English or other languages?

Call the tune - Talk about whatever!

Postby musicfan » Thu Jul 13, 2006 6:18 pm

This is America. The America that was built on the backs of foriegn language speaking people. America that originally belonged (if a land can truly belong to anyone) to non-English speakers. People speaking their native languages did not pull prayer out of schools. Nor did non-English speakers make it so that some people do not recite the Pledge correctly. Most everyone down here still says the Pledge correctly . . . whether their native tongue is English or Spanish. Of course, they still pray before football games down here too. Still, none of that reflects whether or not these people speak English or another language primarily. Most of the cleaning people at my school also speak only Spanish. I kind of always figured it was because they were working two to three jobs to make ends meet and they didn't have time to take and English as a Second Language course. Sure, let the government and governmental procedures be in English only, but let people speak whatever language they want. On a final note, even down in deep South Texas (where I'm from) where 50% of the population (or more) speak Spanish as their first language English is still the first option on phones.
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Postby TJ » Fri Jul 14, 2006 11:20 am

Have they taken prayer out of schools? I thought that students were allowed to pray in a way which doesn't disturb or disrupt. Until last year my son was in high school, and I remember seeing all kind of flyers for special interest groups, including prayer groups of different faiths which would meet on school grounds. Even during the day, my son had a classmate who would go wash his feet and pray at different times of day, even during class time, and that was only last year; however, it's one of the more liberal counties in Maryland, so maybe they tolerate that kind of thing more. I'm really surprised that djsykes lives in the same state my child went to school, because it shows a vastly different perception of what is happening. If djsykes is upset that the teachers don't make the students pray to Allah every morning because the students don't follow that faith, then yes, it may seem unfair to not have faculty involved in such things, but fortunately for the non-Muslim students, the government and its representatives (in this case, the school employees) cannot promote one kind of faith over another, whether it be Judaism, Islam, or Hinduism. Regarding the Pledge of Allegiance, as originally written, it did NOT contain "under God." That was inserted fifty years earlier, in response to the USSR having a severe anti-religion stance. Further, it is incorrect to say that the Pledge has been removed or changed; that case was decided in 2004, and not on the grounds of religion, but sidestepped it on the basis of the father's standing to bring the case. What exactly are you objecting to? Cheers!
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Postby jnday » Fri Jul 14, 2006 2:24 pm

TJ, you mean that "under God" was inserted later. An update can not be made to something that had not been written yet. And yes, the Pledge has undergone a few changes. It was originally written by a Baptist minister (who did leave the church because of bigotry and hatred... it's sad when churches fall like that). Originally written it read, "I pledge allegiance to 'my flag'..." which was changed to "the flag of the United States of America." And again later, according to my source, the phrase "under God" was added per the request of a group known as the Knights of Columbus. My source of that information did not elaborate as to why, so you could be right. Still, the pledge as I memorized it in elementary school binds America to God, and I feel that if the majority of the United States ever mutually agreed to abandon that tie and our support of God's people Israel, we would be in some serious trouble. I didn't expect this language issue to be such a hot topic, or for it to take any twists. Boy, we sure know how to pick 'em and change 'em around. Smile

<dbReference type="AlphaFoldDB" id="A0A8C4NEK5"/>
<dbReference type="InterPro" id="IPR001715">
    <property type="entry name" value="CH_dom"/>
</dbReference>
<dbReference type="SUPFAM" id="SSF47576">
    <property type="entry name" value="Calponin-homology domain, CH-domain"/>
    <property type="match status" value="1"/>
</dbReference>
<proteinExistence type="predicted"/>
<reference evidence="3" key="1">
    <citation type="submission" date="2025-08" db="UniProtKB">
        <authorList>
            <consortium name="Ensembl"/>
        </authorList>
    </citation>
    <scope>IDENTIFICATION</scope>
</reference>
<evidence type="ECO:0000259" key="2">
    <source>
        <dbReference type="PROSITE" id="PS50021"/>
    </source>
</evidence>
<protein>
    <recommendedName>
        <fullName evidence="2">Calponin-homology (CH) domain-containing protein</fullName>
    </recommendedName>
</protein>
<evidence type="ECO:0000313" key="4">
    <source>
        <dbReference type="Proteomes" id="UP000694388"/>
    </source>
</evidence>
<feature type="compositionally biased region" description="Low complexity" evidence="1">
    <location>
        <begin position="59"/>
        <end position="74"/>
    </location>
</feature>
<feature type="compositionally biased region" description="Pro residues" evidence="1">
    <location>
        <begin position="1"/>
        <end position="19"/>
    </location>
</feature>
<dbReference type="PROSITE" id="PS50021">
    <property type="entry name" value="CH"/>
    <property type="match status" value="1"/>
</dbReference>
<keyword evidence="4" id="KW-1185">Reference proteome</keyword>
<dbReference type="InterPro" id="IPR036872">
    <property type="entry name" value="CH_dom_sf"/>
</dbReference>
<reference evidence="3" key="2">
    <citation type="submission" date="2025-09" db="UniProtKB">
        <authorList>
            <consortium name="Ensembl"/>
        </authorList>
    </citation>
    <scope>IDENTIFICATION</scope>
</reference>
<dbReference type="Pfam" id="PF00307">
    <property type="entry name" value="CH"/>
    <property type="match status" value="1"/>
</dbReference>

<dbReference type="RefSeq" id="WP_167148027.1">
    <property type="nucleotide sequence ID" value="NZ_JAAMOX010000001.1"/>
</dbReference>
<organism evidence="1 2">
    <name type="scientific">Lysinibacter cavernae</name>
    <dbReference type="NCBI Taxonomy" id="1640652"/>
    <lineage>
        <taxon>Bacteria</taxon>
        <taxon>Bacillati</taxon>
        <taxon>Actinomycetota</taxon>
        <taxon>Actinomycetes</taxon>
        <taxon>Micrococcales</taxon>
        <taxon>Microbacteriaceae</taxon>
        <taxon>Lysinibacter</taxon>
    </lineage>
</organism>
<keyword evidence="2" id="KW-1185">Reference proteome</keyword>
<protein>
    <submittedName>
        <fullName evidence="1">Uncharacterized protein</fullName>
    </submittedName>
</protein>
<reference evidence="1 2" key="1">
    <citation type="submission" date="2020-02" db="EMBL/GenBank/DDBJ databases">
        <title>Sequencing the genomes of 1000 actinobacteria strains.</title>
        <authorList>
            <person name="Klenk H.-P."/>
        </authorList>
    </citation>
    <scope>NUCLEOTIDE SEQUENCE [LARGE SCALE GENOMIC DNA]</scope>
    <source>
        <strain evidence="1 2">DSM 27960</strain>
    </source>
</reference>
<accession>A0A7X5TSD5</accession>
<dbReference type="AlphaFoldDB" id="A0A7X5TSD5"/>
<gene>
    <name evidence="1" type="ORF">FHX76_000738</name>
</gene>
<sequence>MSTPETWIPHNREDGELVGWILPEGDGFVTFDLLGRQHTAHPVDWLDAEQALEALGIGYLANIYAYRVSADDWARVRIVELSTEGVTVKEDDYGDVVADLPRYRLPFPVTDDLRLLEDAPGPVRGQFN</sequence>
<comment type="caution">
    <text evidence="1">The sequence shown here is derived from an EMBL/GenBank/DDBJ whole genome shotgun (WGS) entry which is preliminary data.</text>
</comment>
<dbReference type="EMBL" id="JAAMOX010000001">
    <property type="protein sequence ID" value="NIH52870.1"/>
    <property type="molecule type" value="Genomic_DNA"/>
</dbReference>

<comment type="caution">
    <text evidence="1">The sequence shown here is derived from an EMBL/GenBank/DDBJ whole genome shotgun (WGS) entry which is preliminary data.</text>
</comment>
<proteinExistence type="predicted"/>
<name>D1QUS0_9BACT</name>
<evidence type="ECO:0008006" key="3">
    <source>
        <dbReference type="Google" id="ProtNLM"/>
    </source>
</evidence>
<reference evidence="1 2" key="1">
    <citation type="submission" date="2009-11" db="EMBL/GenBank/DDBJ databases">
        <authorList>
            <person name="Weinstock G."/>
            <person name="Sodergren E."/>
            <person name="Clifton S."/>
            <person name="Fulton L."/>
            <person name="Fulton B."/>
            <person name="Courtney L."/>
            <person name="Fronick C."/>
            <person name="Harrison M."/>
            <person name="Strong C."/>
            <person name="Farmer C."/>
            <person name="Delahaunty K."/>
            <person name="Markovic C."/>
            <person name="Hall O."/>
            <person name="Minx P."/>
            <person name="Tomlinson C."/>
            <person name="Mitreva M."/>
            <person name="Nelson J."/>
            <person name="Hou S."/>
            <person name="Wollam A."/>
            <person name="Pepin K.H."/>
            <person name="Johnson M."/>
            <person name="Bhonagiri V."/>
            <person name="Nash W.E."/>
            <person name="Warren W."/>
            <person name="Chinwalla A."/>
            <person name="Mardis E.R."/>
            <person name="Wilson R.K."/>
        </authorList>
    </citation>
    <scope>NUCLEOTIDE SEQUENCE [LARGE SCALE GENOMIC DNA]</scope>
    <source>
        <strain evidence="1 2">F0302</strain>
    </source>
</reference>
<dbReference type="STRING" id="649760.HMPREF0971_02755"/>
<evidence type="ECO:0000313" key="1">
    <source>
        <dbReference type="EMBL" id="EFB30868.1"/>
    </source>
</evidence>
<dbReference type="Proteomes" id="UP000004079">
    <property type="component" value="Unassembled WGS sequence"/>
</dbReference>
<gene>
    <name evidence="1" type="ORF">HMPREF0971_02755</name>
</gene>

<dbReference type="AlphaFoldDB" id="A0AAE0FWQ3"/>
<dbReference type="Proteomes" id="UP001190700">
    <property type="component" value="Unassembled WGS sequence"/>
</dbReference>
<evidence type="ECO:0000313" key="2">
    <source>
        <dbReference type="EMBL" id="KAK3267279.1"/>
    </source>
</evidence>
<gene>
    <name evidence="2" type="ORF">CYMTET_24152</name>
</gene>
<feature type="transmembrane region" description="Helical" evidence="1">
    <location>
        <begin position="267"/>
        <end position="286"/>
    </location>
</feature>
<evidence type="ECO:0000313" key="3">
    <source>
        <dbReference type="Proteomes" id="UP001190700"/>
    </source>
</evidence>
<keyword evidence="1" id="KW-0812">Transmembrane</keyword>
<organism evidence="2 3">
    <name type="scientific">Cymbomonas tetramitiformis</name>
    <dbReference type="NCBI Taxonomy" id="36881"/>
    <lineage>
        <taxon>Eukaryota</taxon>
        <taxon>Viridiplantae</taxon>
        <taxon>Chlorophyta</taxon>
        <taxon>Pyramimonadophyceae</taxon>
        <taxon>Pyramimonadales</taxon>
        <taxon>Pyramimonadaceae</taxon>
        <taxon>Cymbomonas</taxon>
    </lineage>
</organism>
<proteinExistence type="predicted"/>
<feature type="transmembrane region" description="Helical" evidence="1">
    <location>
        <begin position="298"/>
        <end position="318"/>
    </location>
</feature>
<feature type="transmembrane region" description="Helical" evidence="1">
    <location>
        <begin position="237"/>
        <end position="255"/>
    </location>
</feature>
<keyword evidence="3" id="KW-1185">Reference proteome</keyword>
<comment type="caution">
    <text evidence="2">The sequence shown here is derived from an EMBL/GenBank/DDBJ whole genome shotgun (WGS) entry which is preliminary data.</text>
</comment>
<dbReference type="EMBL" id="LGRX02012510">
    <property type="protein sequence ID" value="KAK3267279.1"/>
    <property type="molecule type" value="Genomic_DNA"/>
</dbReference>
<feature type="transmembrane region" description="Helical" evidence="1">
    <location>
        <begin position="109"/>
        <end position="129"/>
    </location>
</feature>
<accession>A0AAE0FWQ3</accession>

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Postby TJ » Fri Jul 14, 2006 4:31 pm

I actually saw it taking this turn eventually. It was echoed in the comments about the instruction manuals; there was a certain incomprehension that there was more than one reason for all those languages. It was about that which I was commenting, not the earlier religious discussions. However, there is a certain way of looking at things which is intolerant to anything but what one values for oneself, and inevitably it happens to any discussion which gets at the freedom to either have one's own ideas, or the freedom to have someone else's values imposed on them by law. *laugh* You are correct; I mistyped "earlier" for "later" regarding the Pledge being altered. Regarding the "why," it was because the USSR had made bold moves towards atheism, and so adding "under God" to the pledge sealed our identification with being "a Christian nation," as I believe our then president said. However, you have to understand that blacks still knew their places at that point, and that was eventually tossed out by those judges insisting on writing laws from the bench. It's thanks to the Constitution that those laws were struck down, including those against interracial marriage, in spite of the opposition of folks who felt such marriages are ungodly. It's interesting that tradition allowed such intolerance and slavery, and yet tradition is what the NY courts recently used as a basis for a ruling instead of the letter of the law. Personally, I think that it doesn't matter if the majority holds the belief that blacks or other minorities shouldn't have the vote or other rights; that's why we're a democratic republic, instead of a pure democracy, to protect the minority from the tyranny of the majority. Hey, you're in college... do you have the chance to take a class on Constitutional history? Required classes like these really broaden a student's perspective, and help someone see things from a different angle, and be challenged by alternate viewpoints. I highly recommend it! Cheers!